A Vision of Battlements, Anthony Burgess (1965)
How Far Can You Go?, David Lodge (1980). A pair of literary authors I started reading because of the Daly Community Library. Lodge I think I started reading because I remembered the TV adaptation of his novel Nice Work. I’m not so big on Burgess these days – he often seemed to obscure his story behind unnecessary linguistics tricks, although there’s no denying either his erudition or facility with prose and language. He just isn’t, in many of his novels, as readable as he could have been. Lodge’s novels I found interesting in terms of their narrative structure, which taught me about different ways of reading (and writing), but as Lodge moved his interest to fictionalising real people and dropped the structural experiments, so I lost interest in his fiction. How Far Can You Go?, his novel about Catholicism, is, I think, his best, perhaps because it’s his most personal. A Vision of Battlements, on the other hand, was a Burgess trunk novel, but it did kickstart my reading of his work, hence its appearance here.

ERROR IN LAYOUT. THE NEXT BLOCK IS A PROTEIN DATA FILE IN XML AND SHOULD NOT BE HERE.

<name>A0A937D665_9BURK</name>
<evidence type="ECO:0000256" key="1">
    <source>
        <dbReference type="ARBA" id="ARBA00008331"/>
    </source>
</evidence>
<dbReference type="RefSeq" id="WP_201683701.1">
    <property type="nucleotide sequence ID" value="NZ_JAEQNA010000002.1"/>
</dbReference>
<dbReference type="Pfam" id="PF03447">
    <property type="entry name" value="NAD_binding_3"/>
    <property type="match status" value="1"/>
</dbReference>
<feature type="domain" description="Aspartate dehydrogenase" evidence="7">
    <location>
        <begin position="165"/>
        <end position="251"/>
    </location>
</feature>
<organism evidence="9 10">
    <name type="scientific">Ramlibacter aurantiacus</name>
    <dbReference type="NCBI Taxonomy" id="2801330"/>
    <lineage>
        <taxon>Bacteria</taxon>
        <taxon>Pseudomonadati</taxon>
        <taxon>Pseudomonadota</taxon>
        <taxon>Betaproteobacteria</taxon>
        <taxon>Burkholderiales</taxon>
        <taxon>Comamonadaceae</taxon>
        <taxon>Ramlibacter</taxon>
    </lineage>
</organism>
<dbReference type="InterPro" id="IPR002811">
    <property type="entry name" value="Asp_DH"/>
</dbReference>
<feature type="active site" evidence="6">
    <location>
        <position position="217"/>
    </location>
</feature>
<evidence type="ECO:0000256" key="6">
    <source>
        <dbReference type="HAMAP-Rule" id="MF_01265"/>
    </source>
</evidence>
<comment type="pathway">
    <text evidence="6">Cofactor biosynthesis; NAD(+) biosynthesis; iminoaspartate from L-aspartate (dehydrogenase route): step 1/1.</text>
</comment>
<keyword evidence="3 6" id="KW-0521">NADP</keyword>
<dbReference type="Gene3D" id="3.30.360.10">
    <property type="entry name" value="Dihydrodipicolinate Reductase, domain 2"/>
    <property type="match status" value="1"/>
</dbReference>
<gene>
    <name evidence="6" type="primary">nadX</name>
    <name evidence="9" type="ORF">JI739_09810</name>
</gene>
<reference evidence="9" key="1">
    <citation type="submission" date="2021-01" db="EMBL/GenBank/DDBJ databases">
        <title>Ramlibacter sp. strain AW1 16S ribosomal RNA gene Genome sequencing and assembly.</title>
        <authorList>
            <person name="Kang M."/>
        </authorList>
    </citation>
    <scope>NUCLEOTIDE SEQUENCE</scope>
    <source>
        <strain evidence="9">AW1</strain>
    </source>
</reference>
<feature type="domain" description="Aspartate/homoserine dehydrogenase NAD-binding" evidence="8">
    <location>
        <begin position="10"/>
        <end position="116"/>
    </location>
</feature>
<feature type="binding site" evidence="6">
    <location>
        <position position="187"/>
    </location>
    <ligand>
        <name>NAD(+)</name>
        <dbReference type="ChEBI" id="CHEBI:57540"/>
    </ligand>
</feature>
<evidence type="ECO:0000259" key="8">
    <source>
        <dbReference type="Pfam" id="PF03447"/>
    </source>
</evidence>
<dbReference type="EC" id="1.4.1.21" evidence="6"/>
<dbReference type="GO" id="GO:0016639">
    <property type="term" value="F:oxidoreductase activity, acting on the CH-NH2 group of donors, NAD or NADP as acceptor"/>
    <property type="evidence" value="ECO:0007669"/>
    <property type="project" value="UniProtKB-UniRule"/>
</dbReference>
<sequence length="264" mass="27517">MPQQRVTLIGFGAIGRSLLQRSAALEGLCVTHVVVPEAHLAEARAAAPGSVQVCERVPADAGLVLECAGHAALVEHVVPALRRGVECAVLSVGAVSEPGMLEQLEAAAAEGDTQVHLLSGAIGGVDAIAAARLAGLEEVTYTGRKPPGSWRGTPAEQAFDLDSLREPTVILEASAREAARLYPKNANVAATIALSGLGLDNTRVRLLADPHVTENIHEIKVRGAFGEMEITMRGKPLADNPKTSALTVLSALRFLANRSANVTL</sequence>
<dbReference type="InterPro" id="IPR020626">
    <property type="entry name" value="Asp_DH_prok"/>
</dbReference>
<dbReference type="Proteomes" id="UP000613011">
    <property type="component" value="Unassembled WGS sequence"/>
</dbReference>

Angel at Apogee, SN Lewitt (1987). Another thing I did during my first few weeks in Abu Dhabi was discover the location of the city’s few book shops, including one that sold remaindered books from the US and UK, less than a block away from my apartment. It was called Isam Bookshop. Many of the books it sold were science fiction and, at 5 Dirhams each, they were ridiculously cheap. I’m pretty sure I found Angel at Apogee in that shop, and liked it so much I tracked down the author’s other books. She unfortunately stopped writing about 20 years ago. They are solid mid-list US sf.
C is for Corpse, Sue Grafton (1986)
Guardian Angel, Sara Paretsky (1992). Both of these books I borrowed from my mother, and subsequently became a fan of their authors. Grafton died in 2017, having only reached the letter Y in her Alphabet series. I didn’t read the first half dozen books in order – which is not really necessary – but I have read all twenty-five of the books. I’ve also read all of Paretsky’s novels, including her two non-VI Warshawski ones. She has a new Warshawski novel out next year. It’s on my wishlist. For some reason, I much prefer female-authored crime fiction, especially those with female protagonists. In the 1970s, when Grafton and Paretsky were beginning, it was a small field. Now it’s enormous, but I feel no urge to keep up. I tried a few other female crime writers during the 1990s – Liza Cody, for example – but never found one to match either Grafton or Paretsky (at least, not until the 2010s).